The Alter Ego Is a Strategy for Success

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All of us have many responsibilities, particularly as we get older. We take on roles, and roles come with expectations. We have a role to play in our family. In our school. On our team. In the organizations that we join. With different groups of friends, we might even take on a different role in each group. And as the roles and responsibilities become greater as time passes, we lose parts of ourselves, or bury them, or forget they existed. According to author Todd Herman in his new book The Alter Ego Effect, those parts of ourselves become The Trapped Self.

On the other hand, Herman writes, The Heroic Self is the part of us that’s doing what she wants, when she wants, for her own reasons, and “you get caught up in the flow of activity.” Sounds a lot like Prince when he was making music 20 hours a day, doesn’t it? Or me, when I’m writing. Or you, when you’re running. Or drawing. Or playing with your kids.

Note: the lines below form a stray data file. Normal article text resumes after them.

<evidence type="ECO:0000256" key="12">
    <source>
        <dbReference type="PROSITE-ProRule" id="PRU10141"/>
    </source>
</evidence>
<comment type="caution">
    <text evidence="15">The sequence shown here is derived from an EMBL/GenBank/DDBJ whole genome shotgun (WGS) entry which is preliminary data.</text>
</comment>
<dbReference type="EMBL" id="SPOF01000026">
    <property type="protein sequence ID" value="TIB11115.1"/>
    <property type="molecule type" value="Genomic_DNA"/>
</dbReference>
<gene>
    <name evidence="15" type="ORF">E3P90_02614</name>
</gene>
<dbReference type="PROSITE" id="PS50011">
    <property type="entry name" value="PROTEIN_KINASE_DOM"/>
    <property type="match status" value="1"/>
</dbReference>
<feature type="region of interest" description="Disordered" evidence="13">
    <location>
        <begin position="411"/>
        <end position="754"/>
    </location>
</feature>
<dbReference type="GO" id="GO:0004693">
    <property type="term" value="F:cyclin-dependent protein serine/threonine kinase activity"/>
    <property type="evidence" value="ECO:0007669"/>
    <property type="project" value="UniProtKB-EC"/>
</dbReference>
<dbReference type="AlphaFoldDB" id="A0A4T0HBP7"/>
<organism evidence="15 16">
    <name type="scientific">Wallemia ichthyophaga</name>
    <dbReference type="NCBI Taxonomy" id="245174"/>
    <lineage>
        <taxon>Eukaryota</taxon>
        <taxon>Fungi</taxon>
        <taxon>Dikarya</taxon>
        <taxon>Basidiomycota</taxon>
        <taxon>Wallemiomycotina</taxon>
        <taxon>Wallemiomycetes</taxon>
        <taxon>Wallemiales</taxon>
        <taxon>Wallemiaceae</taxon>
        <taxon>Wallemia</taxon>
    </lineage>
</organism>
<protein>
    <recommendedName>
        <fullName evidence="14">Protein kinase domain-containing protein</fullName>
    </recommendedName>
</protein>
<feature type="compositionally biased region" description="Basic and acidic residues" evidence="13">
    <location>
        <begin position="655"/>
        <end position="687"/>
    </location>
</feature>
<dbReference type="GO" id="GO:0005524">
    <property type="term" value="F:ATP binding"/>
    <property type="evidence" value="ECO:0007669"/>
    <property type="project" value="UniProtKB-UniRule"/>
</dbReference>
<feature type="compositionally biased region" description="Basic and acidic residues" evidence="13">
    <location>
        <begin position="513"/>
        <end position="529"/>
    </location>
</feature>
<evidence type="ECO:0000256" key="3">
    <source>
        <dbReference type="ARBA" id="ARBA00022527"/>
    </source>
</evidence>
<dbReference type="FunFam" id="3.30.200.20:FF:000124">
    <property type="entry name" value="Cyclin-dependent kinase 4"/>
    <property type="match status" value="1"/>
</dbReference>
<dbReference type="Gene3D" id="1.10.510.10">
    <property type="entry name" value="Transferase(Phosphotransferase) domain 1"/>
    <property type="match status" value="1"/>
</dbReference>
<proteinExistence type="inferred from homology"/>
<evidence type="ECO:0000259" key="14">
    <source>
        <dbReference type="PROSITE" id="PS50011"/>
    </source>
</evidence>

The word “alter ego” is Latin for “the other `I.'” This weekend, I’m going to spend time sketching out my “other `I’.” I love the idea of using her to, as Herman puts it, “create some distance between how you currently see yourself and how you’d like to perform.” Because as it turns out, the alter ego is used by many high-achieving athletes and performers. I’m writing a list of the qualities I want my own alter ego to have. I’m thinking of her name. I’m brainstorming a prop that when I wear or carry it (think of Prince and his canes), BOOM. I become my alter ego. We’ll work on this together next week. May is going to be quite a ride.

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